There are countless options to consider when planning for retirement. IRAs, 401(k)s, pension plans, and Social Security may all factor into your long-term goals. Annuities have also become popular in recent years, and for good reason. They’re great tools for protecting investments and ensuring supplemental income during retirement. Let’s explore some of the major pros and cons of a fixed annuity.
What Is a Fixed Annuity?
Annuities come in various forms. Their rates are either fixed or variable, and they may also be classified as traditional, indexed, multi-year guaranteed, deferred income, or single premium immediate. However, all annuities share some common themes. Insurance companies generally contract these financial products to accumulate value from interest over time.
Traditional fixed annuities are some of the simplest types of annuities available. They’re most popular among savers, not investors or speculators, and they’re designed to supply guaranteed retirement income throughout one’s remaining years. A fixed annuity is like a certificate of deposit (CD), but it’s provided by an insurance company rather than a bank or credit union. It’s also more flexible than a traditional CD. With a fixed annuity, the insurance company promises to pay out a fixed percentage of the principal investment each year or via a lump sum.
Pros of a Fixed Annuity
Retirement planning involves a great deal of cost-benefit analysis. With any investment, it’s essential to carefully consider your individual long-term goals before making any decision. Luckily, there are many benefits of a fixed annuity worth noting.
Investing can be a risky business. However, a fixed annuity is one of the safest bets you can make. Highly rated insurance companies generally have no issue guaranteeing the security of your principal investment. They assume all risk, they follow strict regulations from governing state bodies, and the only way you’ll lose your investment is if they go bankrupt. That’s why it’s so important to only work with an A-rated (or better) insurance company with a proven record of satisfied clients.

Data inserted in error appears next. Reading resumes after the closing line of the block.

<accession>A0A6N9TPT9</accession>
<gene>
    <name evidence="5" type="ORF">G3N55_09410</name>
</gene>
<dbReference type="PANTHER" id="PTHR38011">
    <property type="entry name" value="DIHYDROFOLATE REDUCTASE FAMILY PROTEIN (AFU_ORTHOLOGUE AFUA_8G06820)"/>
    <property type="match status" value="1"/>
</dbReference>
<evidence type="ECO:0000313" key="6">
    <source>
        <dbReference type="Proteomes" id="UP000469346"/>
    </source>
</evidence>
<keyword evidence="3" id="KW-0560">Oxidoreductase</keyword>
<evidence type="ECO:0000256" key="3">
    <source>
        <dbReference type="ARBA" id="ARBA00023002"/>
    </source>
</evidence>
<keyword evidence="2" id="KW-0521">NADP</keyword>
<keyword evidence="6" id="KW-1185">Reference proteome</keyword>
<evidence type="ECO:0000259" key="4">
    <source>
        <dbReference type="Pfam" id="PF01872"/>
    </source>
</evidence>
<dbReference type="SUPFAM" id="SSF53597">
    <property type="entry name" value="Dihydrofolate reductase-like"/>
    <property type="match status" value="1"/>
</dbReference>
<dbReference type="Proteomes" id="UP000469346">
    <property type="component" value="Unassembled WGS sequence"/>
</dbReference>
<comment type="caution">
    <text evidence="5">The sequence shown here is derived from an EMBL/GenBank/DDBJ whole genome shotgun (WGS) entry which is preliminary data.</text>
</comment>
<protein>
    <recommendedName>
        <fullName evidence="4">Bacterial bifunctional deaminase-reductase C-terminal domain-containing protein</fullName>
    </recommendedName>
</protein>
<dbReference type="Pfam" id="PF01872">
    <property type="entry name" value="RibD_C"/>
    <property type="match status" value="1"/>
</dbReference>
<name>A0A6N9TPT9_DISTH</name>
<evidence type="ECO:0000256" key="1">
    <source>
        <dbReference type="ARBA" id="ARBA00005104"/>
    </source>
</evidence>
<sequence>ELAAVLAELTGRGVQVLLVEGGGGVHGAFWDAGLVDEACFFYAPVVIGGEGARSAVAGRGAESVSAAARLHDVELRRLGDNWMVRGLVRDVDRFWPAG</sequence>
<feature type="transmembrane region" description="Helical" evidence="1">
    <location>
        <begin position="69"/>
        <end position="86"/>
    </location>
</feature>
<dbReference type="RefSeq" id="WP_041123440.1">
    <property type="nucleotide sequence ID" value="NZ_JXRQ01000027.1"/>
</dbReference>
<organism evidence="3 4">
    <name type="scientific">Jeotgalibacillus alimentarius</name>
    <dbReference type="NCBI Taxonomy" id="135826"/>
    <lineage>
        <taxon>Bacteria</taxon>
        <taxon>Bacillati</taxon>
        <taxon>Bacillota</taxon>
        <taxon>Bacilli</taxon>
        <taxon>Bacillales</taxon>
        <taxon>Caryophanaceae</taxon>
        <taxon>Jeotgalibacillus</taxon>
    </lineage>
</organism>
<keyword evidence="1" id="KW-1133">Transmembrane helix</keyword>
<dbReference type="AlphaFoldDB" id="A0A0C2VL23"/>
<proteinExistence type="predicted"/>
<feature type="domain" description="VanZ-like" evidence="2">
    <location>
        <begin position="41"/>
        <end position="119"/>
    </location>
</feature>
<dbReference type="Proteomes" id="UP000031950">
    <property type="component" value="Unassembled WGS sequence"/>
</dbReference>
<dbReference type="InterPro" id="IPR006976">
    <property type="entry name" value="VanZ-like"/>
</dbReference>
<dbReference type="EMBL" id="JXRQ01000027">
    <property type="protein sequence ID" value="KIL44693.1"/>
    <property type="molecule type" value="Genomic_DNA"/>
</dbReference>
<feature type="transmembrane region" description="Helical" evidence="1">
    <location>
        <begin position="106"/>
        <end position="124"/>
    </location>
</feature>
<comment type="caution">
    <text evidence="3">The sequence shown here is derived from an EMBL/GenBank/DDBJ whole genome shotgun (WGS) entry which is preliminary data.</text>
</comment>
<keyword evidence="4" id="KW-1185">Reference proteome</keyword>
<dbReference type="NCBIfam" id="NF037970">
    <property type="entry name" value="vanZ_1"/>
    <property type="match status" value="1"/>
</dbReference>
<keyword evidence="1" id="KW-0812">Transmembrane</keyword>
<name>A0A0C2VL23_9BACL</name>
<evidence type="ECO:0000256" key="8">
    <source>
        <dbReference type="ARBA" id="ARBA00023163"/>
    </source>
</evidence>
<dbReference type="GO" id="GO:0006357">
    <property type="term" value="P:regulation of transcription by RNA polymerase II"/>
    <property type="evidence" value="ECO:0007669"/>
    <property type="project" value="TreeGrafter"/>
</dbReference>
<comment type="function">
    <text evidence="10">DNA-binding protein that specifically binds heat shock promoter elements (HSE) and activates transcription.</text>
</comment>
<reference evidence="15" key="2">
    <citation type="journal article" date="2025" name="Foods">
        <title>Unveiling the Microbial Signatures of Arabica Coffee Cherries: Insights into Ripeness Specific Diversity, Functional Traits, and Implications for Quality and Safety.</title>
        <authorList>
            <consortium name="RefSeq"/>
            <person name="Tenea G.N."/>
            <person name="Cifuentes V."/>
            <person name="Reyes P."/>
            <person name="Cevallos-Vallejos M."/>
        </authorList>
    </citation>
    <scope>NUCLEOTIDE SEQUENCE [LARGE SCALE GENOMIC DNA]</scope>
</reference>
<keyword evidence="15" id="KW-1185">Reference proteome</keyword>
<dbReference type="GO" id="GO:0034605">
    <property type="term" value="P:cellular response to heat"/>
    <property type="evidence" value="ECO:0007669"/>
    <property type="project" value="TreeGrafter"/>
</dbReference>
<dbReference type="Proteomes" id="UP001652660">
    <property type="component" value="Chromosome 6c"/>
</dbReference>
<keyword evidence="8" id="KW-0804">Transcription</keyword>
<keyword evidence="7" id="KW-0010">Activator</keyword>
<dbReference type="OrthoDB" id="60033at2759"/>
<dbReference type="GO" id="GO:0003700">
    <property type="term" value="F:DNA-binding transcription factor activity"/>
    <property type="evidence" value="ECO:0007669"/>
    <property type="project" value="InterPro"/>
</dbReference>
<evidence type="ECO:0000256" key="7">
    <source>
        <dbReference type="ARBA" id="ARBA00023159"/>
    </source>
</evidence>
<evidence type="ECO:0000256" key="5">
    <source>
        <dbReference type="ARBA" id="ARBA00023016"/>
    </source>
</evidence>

Many people are attracted to fixed annuities for the returns they deliver. They often provide greater peace of mind than many other retirement opportunities. Once a fixed annuity’s minimum conditions are met, the insurance company agrees to pay out a consistent amount for the rest of your life. Also, this fixed income isn’t subject to change due to stock markets swings or shifting interest rates.
Fixed annuities can also reduce opportunity cost associated with capital gains taxes. Because they’re tax-deferred, any funds placed into them grow tax-free until they’re withdrawn. When paired with a maximally funded IRA or 401(k), a fixed annuity can be a key part of any long-term, tax-free saving strategy.
Cons of a Fixed Annuity
A fixed annuity is a major investment, and it won’t be ideal for everyone. Inflation, liquidity, and retirement age are all crucial factors to consider in this regard. Plus, annuities can be intimidating, especially for those new to retirement planning. Here are a few disadvantages to keep in mind.
Annuities are long-term assets, and they can be expensive. To receive their maximum benefits, you must lock up a sizeable principal investment for several years. This can significantly restrict liquidity throughout the contact’s entire lifetime. However, it’s often possible to withdraw some or most of a principal investment during the initial accumulation period (for a fee).
Some fixed annuities involve various hidden charges. Insurance companies may charge fees for commission, subaccounts, account riders, inflation protection, mortality and expense, or contract maintenance. Furthermore, most annuities carry some form of surrender or early withdrawal penalty. Some are also subject to market value adjustments (MVAs) according to changing interest rates.
Low Rates of Return
While a fixed annuity can guarantee a steady annual income, it’s unlikely to produce a significant return on investment. Typical fixed annuity rates range from about 3.5% to 4.6%, depending on the length of their surrender period. In some cases, annual inflation and the rising cost of consumer goods may outpace their returns.
Ask Us about a Fixed Annuity
Retirement planning doesn’t have to be stressful or intimidating. Our professional agents are always available to walk you through the process and answer any questions you may have. If you’d like to learn more about the pros and cons of a fixed annuity, we welcome you to contact us for more information today.